The next step is to buy the required number of solar panels and the equipment that goes with the system. Here is everything included in a usual solar electric car charging setup:

  • Metal racks are attached to the deck of the roof to support the solar panels.
  • A central string inverter to convert the solar panel’s DC output to AC. You can also get micro-inverters for the same purpose that send the AC output to a combiner box that is connected with the main AC panel of your home’s electrical system.
  • An electric car charging solar inverter or simply a level 2 electric car charger.

Read Can I Charge My Electric Car in the Rain?

Step 4: Charging Your Electric Car

Incorporate a 20-amp to 80-amp breaker within your main electricity panel if you do not already have an idle one and you have yourself a solar electric car charging system.

Just a section of your home’s rooftop will now fuel your current and future EVs for years to come, saving you a huge amount of money and reducing your carbon footprint.

A solar electric car charger is much more cost-efficient than public charging stations
A person is charging their electric car at a charging station

Read Do Electric Cars Need Oil Changes?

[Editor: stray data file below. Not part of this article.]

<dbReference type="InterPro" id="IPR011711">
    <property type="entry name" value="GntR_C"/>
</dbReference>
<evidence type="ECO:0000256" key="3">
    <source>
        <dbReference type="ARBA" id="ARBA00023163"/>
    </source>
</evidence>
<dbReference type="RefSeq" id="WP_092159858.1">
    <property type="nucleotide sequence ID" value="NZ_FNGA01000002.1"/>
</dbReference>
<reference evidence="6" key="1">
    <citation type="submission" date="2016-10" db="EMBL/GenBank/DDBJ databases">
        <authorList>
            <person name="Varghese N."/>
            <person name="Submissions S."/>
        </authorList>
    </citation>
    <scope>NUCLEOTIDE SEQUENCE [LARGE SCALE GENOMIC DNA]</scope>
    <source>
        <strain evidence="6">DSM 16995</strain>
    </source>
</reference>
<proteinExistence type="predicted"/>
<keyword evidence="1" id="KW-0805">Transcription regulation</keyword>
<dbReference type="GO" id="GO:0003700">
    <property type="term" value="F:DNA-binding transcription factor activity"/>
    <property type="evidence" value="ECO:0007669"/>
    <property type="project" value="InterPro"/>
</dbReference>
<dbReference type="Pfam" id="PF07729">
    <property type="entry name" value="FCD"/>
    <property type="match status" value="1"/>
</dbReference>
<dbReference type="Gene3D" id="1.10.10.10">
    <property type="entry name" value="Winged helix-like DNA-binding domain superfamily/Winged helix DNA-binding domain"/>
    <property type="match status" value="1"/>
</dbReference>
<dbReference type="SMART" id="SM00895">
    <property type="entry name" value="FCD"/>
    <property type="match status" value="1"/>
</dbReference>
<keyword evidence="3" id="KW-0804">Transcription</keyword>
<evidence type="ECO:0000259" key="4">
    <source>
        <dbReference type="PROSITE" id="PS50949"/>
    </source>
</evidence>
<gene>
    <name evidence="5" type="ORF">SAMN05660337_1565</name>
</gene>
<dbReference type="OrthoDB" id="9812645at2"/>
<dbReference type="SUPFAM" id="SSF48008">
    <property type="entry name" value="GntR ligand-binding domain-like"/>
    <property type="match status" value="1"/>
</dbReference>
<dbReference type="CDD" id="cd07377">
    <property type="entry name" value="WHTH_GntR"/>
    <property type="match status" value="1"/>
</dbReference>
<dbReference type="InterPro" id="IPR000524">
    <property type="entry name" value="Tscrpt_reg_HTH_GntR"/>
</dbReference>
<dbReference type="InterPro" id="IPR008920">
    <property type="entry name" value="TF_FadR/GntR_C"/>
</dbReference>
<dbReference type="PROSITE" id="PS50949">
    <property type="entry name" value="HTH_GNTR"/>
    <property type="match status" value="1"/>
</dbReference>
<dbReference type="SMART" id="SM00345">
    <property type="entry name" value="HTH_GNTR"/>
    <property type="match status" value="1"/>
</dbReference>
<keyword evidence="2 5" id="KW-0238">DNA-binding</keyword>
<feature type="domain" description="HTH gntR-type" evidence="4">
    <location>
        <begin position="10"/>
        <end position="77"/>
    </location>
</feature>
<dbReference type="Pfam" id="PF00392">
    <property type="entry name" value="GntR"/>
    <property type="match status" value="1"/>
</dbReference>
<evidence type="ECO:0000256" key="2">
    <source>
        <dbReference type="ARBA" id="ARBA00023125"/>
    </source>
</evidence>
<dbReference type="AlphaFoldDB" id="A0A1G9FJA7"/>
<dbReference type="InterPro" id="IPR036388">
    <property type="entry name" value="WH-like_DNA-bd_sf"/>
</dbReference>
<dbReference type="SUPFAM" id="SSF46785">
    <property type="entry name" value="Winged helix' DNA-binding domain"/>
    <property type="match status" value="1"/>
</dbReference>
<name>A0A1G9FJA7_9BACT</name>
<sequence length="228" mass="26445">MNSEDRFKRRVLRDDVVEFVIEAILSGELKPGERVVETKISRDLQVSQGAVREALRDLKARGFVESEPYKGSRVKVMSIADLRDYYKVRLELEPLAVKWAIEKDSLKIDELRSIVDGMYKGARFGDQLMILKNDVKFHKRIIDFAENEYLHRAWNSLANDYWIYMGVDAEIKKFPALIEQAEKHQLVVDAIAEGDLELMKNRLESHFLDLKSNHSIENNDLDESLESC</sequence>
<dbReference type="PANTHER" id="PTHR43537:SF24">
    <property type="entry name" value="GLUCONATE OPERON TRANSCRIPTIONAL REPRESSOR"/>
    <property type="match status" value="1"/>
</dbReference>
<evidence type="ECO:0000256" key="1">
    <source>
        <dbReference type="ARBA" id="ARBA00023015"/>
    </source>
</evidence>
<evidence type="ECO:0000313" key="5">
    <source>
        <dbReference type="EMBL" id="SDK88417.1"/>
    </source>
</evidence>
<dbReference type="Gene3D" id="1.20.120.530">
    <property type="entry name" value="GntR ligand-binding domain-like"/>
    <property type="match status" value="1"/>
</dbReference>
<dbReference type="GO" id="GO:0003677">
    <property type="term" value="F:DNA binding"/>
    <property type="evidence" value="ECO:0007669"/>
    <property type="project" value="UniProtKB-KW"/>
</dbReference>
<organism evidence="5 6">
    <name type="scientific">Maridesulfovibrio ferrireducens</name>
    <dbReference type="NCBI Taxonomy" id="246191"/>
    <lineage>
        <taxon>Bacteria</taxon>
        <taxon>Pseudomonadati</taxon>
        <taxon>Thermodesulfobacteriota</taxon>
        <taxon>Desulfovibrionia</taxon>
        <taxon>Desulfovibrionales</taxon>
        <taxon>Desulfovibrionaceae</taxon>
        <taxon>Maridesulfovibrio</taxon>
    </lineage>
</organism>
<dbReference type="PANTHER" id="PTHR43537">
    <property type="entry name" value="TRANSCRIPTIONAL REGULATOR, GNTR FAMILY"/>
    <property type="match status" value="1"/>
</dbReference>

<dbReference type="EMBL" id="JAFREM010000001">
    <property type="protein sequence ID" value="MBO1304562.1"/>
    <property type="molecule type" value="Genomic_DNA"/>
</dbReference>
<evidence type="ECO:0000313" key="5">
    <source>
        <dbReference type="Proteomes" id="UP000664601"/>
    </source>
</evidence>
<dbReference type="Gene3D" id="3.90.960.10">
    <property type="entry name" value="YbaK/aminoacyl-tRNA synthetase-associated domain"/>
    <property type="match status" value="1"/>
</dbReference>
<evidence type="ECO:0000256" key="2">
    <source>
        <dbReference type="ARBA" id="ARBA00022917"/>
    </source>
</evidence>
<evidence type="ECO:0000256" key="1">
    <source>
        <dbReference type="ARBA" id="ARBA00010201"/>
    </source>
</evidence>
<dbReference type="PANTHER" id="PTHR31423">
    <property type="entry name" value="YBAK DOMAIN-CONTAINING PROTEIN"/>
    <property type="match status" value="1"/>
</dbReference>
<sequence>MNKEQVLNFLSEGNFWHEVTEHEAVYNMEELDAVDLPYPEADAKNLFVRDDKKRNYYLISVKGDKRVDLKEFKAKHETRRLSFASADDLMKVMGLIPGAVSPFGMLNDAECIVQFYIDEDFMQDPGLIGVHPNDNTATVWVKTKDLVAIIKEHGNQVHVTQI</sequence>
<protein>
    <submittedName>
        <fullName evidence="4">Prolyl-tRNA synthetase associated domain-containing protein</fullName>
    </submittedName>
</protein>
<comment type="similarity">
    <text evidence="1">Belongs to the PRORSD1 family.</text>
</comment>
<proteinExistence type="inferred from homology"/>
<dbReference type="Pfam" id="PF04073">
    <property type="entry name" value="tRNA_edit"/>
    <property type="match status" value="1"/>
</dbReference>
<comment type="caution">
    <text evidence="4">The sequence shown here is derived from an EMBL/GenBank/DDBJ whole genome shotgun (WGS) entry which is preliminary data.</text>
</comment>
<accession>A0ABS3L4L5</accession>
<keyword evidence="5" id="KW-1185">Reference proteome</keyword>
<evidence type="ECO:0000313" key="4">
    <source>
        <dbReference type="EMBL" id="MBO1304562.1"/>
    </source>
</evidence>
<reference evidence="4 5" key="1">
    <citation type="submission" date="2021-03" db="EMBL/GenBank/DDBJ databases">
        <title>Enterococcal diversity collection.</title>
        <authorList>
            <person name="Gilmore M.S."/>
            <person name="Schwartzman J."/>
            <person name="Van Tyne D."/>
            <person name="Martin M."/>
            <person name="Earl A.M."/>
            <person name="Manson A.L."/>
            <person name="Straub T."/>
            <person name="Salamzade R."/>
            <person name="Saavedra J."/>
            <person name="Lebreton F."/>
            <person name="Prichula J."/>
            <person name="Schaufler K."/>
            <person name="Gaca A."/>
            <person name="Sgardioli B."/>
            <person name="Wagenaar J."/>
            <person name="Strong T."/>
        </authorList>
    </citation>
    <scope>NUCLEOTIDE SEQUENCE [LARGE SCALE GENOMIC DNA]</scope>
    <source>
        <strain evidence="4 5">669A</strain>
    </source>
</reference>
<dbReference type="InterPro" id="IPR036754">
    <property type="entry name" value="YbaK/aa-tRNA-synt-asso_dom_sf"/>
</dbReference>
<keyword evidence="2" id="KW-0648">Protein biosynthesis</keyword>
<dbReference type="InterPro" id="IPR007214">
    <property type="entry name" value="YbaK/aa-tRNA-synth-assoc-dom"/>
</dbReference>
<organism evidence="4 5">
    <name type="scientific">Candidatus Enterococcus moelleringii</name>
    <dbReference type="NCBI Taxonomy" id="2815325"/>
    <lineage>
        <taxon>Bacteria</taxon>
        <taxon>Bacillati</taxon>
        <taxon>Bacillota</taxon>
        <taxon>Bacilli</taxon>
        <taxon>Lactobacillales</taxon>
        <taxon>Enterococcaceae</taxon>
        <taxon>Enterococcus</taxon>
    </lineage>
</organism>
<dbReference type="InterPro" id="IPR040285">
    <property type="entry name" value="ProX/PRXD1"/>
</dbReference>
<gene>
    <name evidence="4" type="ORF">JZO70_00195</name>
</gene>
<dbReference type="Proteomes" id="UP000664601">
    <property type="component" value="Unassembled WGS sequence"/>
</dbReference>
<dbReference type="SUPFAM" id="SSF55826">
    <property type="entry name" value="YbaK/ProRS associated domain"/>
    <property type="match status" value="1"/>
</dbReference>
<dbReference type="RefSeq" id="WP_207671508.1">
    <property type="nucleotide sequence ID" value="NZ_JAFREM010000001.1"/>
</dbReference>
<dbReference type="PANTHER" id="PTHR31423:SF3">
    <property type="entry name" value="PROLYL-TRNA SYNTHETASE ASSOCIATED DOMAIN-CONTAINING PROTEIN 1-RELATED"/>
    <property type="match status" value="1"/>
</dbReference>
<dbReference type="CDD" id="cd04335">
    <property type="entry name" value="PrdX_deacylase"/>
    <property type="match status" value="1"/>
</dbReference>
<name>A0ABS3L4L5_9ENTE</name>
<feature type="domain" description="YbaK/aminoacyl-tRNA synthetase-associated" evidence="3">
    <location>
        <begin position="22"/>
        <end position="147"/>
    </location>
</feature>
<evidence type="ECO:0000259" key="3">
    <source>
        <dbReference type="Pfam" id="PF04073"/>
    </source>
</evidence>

What About Solar Batteries to Store Energy?

You do not need to spend tens of thousands of dollars on power walls for your solar electric car charger.

If you send the additional solar energy that your solar panels produce to the grid during the day, you get net metering benefits that you can leverage while charging your electric car at night.

This way, you can make your grid act as a battery for you, and combined with TOU billing, the deal becomes highly beneficial for you in terms of your charging costs.

Check, Can You Recycle Electric Car Batteries?

When is A Solar Electric Car Charger Not Ideal?

If the lowest electricity rates on the TOU plan in your state are actually high or your roof does not get enough sunlight, it might not be ideal for you to install a solar electric car charger at your place.

Similarly, grid electricity and public electric car charging rates, and the state of net metering in your locality also play a major role in this regard.

Isn’t Getting an Electric Car With Built-in Solar Panels A Better Choice?

We wish it were, but it isn’t. Electric or hybrid cars that have solar cells built into them do not offer much range. The most efficient of them in the sunniest of regions would not offer more than 20 miles of range in a day.

A solar electric car charger is a great long-term investment
Rooftops of houses with solar panels on them

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Our Final Thoughts

Switching to greener energy alternatives isn’t just beneficial for the world but also for your wallet. While the initial investment for greener initiatives is very high, the lucrative returns often mean that you will be able to recoup the investment within a matter of months.

Using a solar electric car charger is much more efficient than relying on fossil fuels, not to mention how these benefits get compounded over time, considering the state and federal tax benefits that you get (since these benefits can be well over $7,500 at year-end).